SHE: But I'm engaged, Jack. And engaged girls can discuss all kinds of subjects. [As he shakes his head.] But they do! Particularly with their fiancés. [He is unconvinced.] Jack, if we can't have full confidence in each other now-- [She breaks off.]
HE: [after a pause] Who told you?
SHE: [concealing her triumph] That's not a fair question.
HE: Why not?
SHE: Oh, the things that girls talk about-- [She waves her hand vaguely.]
HE: [interested] Yes?
SHE: [with a happy inspiration] The things that married men tell their wives--
SHE: And the wives tell their sisters, and the sisters tell their best friends, and the best friends tell everybody else. Women can't keep secrets--you know that.
SHE: [after a judicious pause, quite casually] What show is she with now, Jack?
HE: [thoughtlessly] She's not working just now.
[Suddenly recollecting, he bends a suspicious glance on her, but her expression is innocence itself.]
SHE: [addressing her remarks to the ceiling] Such a pity! [She pauses; he is still watching her.] She has talent; there's no doubt of that.
HE: How do you know that if you don't know her name?
SHE: [bluffing desperately] Why, I've seen her!
HE: [incredulously] Seen her?
SHE: [meeting his glance naïvely] She was the fourth from the right, wasn't she?
HE: No; the second. [Still uneasy, he pauses again.]
SHE: You see, I know.
HE: And you don't feel differently toward me on account of it?
SHE: [laughing] Differently? How absurd, Jack! I never thought you were an angel.
HE: [quite reassured] She's a lady--a real lady--much too good for that sort of thing.
SHE: I could see that from where I was sitting.
HE: Her real name's Eliza, but she calls herself Corinne.
SHE: I don't blame her. Corinne is a pretty name. [With a covert look at him.] And she's just as good-hearted as she's beautiful, isn't she, Jack?
HE: How did you know?
SHE: [proceeding fluently] She has talent--real talent--only they haven't recognized it yet. But they're going to some day! All she needs is a chance to make good! And you're going to see that she gets it, aren't you, Jack?
HE: [enthusiastically] You bet I am!
SHE: [nodding sagely] She's been unfortunate, but she's a lady through it all. And no affectation, no airs about her. She's an awfully good little sport--a real pal! Only your father can't see it that way.
HE: [astonished] Did he tell you about her?
SHE: [without answering] That was why he was so anxious to get you married. He wanted you safe--away from her.
HE: You knew all along?
SHE: And never let on!
HE: [delightedly] Well! Well! I can hardly believe it!
SHE: I wanted you to tell me.
HE: [with real enthusiasm] Say, we're going to get along!
SHE: Aren't we though?
HE: Milly, you're a good little sport yourself!
SHE: Do you really think so?
HE: I never would have believed it of you!
SHE: Thanks. Thanks, Jack. And do you want to know something else? I'm not even going to make you give her up.
HE: [astonished] What?
SHE: Spoil a beautiful friendship? No, Jack. I'm not like your father. I know what it means to you. I appreciate such things.
SHE: Are you shocked?
HE: Do you mean it? Do you honestly mean it?
[She tries to answer, but it is too much for her sense of humor. She bursts into almost hysterical laughter.]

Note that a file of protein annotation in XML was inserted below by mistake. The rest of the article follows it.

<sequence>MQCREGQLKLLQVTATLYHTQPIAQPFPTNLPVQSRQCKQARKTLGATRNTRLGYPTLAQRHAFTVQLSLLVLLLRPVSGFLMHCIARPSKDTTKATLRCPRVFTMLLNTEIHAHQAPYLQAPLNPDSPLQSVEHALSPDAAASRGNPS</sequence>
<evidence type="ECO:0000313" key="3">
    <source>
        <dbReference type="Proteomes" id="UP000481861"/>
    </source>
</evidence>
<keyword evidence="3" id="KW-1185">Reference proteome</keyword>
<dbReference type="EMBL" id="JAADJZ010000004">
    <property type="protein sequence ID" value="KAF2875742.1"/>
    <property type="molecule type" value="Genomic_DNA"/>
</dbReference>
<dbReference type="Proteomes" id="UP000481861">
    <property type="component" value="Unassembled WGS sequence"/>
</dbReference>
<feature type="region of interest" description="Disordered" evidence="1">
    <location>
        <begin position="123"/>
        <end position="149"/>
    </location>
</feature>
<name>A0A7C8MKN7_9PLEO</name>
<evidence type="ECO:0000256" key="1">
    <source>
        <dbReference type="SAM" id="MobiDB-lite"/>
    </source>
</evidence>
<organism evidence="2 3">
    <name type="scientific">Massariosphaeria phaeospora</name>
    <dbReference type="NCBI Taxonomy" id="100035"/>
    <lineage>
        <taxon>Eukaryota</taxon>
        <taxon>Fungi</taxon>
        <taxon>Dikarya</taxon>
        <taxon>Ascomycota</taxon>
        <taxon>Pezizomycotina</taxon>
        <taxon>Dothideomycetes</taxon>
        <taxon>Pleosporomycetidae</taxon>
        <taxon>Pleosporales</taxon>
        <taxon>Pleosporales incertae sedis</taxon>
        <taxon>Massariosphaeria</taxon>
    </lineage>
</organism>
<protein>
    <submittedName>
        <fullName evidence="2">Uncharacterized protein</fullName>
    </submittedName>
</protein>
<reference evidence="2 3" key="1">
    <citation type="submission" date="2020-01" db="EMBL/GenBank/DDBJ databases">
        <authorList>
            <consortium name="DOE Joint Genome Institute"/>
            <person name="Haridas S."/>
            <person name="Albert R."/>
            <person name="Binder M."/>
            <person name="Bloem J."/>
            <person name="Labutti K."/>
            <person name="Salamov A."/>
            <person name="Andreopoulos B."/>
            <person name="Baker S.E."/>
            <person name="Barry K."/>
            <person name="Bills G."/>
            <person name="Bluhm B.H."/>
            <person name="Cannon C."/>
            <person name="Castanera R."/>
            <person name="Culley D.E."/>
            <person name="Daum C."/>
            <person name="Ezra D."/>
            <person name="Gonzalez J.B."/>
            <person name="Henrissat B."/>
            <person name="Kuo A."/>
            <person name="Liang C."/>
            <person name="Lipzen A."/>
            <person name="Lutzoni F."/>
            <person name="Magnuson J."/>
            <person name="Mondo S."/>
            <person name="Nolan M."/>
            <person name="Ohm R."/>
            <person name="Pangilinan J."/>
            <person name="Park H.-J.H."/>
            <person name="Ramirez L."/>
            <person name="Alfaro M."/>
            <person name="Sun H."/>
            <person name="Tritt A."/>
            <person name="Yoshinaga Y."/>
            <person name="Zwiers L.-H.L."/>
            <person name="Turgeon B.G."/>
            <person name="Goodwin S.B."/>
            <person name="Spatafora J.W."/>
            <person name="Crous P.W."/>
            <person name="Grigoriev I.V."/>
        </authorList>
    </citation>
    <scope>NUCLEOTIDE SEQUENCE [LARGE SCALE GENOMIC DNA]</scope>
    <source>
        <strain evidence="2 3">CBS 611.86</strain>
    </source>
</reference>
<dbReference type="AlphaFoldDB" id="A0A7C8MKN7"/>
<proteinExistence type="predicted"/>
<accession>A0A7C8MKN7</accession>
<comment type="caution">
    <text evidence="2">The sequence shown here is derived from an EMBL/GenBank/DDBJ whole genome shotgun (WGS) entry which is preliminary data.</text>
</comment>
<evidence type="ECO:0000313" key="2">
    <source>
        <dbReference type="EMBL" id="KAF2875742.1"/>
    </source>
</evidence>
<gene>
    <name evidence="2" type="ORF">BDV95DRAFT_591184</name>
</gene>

HE: [rising anxiously] Milly!
SHE: [between spasms] You don't understand me, do you, Jack? But your father will! You can be sure of that! [He watches her in absolute mystification.] Because he's coming here, Jack! I am expecting him at any moment.
HE: [thunderstruck] Coming here? Is that what you wrote? You didn't have the nerve!
SHE: But I did, Jack!
HE: You shouldn't have done it! He'll be angry. Good Lord, he'll be angry! He never goes out at this time of night! Hasn't for years!
[Footsteps--hurried footsteps--are heard ascending the stairs, and THE BUTLER, not the sedate, punctilious butler of a few minutes ago, but a panting, very much frightened butler, who has not even paused to remove his hat and coat, stands in the doorway.]
THE BUTLER: [announcing hastily] Mr. Horrocks!
[There is a rush. The Butler is swept aside and Horrocks, Inc., stands in his place. And Horrocks, Inc., is angry, angry with capital letters, angrier than either he or anybody else has been before. The small eyes of the department-store genius dart lightnings, his hands tremble, his lips move, but no words known to the English language issue from them. Yet he is a mass of sounds--explosive sounds, sibilant sounds, rumbling sounds; such sounds as might come from a small volcano immediately before the eruption; such sounds as might result were an intoxicated Zulu, holding a spoonful of hot mush in his mouth the while, to attempt a Russian folk-song set to music by Claude Debussy. Were an artist present he might ask Horrocks, Inc., to pose as the God of Anger. And, most disrespectfully, Milly continues to laugh, still more hysterically than ever.]
HE: [petrified with terror] Father!
[Horrocks, Inc., rushes at him as if he would brain him. But the clenched fist stops under the young man's nose, and, for the first time, one notices that it brandishes a crumpled sheet of paper.]
HE: [taking it, panic-stricken] Wh-what she wrote you?
[Horrocks, Inc., assents with frightful noises.]
HE: [backing away] May I read it?
[Horrocks, Inc., assents as before. More than that, his terrific gestures indicate that he emphatically desires the young man to read it--to read it aloud.]
HE: [still retreating from the impending destruction] "Dear Mister Department Store----" [With incredulous appeal.] You wrote that, Milly?
HORROCKS, INC: [at length forming intelligible words] Go on! Go on!
HE: "Please call for goods to be returned."
[Horror-stricken, he turns to the spot where, an instant ago, Milly was standing. But she has vanished. The Butler, too, has fled. And squarely between himself and the door stands the fearful figure of Horrocks, Inc.]